AUBURN, Ala. (NewsNation) — An Alabama man, in a legal battle over littering because he left flowers on his fiancée’s grave, says he also can’t get his engagement ring back.

Winston “Winchester” Hagans was convicted of criminal littering and ordered to pay about $300 for repeatedly placing boxes full of flowers on the grave of his fiancée, whose father didn’t like the decorations or approve of their relationship.

The Opelika-Auburn News reported that Hagans was convicted Thursday in Auburn city court on a warrant signed by the Rev. Tom Ford, the father of Hannah Ford, who died in a wreck in January 2021 about a month after becoming engaged to Hagans.

Hagans spoke out about the controversy Monday on NewsNation’s “Banfield” and said that he was never directly contacted by Ford after Hannah passed away.

“The last direct contact I had with him was a text message between myself, him, and the lawyer he got to represent him getting Hannah’s estate, where he promised to give me back her engagement ring,” Hagans said.

However, Ford apparently refuses to give Hagans the ring.

He also disclosed that he was never given any notice before being handcuffed.

Evidence showed that Hagans repeatedly put small planter boxes with flowers on the woman’s grave, and her father repeatedly removed them. Under Alabama law, citizens can obtain arrest warrants in municipal court under certain circumstances.

Since May 2021, Ford testified, a total of 10 boxes have been placed on the grave, and he either discarded them or sent them back to Hagans.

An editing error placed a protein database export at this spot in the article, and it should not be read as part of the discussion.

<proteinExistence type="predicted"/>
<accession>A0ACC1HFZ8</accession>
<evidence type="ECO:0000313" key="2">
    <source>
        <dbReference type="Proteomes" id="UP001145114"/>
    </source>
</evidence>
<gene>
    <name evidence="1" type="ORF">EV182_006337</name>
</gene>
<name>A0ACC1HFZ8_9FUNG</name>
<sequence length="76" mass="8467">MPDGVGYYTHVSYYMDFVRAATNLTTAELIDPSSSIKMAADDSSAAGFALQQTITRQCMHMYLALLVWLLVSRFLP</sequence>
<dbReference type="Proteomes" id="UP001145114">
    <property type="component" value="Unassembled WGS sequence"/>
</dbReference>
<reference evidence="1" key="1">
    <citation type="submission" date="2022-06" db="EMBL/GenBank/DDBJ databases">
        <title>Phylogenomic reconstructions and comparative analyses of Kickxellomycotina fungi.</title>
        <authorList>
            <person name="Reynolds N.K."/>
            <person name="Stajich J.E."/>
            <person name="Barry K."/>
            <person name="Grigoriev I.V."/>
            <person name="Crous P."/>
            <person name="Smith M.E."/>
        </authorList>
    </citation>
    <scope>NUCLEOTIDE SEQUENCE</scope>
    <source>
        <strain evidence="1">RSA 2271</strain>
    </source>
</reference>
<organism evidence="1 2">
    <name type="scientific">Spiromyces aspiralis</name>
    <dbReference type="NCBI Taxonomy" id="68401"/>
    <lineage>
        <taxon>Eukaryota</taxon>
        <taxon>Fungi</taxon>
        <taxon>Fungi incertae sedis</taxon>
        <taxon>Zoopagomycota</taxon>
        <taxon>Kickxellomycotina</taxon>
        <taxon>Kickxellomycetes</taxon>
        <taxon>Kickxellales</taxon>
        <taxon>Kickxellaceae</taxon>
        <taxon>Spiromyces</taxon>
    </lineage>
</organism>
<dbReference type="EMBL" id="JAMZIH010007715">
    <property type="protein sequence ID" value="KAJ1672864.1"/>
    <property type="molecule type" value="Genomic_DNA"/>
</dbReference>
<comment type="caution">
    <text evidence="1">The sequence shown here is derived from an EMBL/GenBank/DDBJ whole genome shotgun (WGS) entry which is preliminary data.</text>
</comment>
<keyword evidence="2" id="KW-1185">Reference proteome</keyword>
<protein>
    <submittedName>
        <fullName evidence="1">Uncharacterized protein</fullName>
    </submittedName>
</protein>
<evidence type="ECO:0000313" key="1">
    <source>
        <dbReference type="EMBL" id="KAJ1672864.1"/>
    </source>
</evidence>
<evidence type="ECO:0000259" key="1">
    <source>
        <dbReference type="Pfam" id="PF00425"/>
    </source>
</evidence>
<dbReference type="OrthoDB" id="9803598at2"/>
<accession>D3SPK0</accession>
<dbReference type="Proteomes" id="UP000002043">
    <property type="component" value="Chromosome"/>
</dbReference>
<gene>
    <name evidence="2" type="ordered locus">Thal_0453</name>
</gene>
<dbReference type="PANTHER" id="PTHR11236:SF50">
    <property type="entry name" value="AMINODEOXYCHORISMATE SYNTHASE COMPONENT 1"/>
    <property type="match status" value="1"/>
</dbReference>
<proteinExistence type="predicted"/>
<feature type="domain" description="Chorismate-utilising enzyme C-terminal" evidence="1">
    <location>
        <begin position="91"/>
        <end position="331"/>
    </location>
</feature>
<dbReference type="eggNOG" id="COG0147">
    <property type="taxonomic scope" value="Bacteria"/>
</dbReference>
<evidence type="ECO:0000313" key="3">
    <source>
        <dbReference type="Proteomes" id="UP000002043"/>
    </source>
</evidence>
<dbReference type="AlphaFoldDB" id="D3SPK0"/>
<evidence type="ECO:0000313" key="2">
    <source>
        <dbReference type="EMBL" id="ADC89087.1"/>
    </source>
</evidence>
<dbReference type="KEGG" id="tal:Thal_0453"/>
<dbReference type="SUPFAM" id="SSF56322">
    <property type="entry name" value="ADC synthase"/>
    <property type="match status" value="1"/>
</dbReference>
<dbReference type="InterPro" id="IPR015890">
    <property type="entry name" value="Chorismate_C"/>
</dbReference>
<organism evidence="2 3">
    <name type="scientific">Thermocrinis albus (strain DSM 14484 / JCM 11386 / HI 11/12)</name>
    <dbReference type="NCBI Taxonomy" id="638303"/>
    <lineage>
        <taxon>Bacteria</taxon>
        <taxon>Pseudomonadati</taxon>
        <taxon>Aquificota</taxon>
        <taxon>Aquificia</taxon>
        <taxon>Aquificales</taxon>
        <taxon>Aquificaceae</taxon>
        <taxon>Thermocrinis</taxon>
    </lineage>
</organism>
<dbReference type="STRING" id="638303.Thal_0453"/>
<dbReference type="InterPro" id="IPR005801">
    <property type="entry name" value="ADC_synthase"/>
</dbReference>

“The first box, when I saw where it was, I picked it up and it fell apart,” Ford said. “It was a rotten piece of wood with some pictures on it, so I discarded it.”

Ford said he “certainly did not” approve of the relationship between his daughter and Hagans, which he heard about second- or third-hand because she didn’t tell him about it.

The cemetery is owned by the city, and municipal prosecutor Justin Clark said regulations prohibit “benches, urns, boxes, shells, toys and other similar articles” on graves.

City employee Sari Card said she told Hagans that Ford didn’t want the boxes on the grave and planned legal action.

“He said he didn’t care, that every time a box is removed, he would make another one to replace it,” she said.

While the defense argued that flower boxes aren’t litter, Judge Jim McLaughlin, who convicted Hagans in a non-jury trial, said the boxes were “a clear case of violation of this deed and violation of littering statute.”

“The box does not occur naturally in nature. It is a foreign substance. Whether it’s pretty or not is not a consideration for this court,” he said.

The defense said it would appeal the conviction to circuit court, where a jury can hear the case. Aside from a $50 fine and $251 in court costs, Hagans received a 30-day jail sentence that was suspended on the condition he doesn’t place additional flowers on the grave.

“We were supposed to print our wedding invitations the next day, and we were just waiting to finalize the venue. She said, ‘Well, Hannah’s not here,’ and my heart dropped. I knew something was wrong.”

The Associated Press contributed to this report.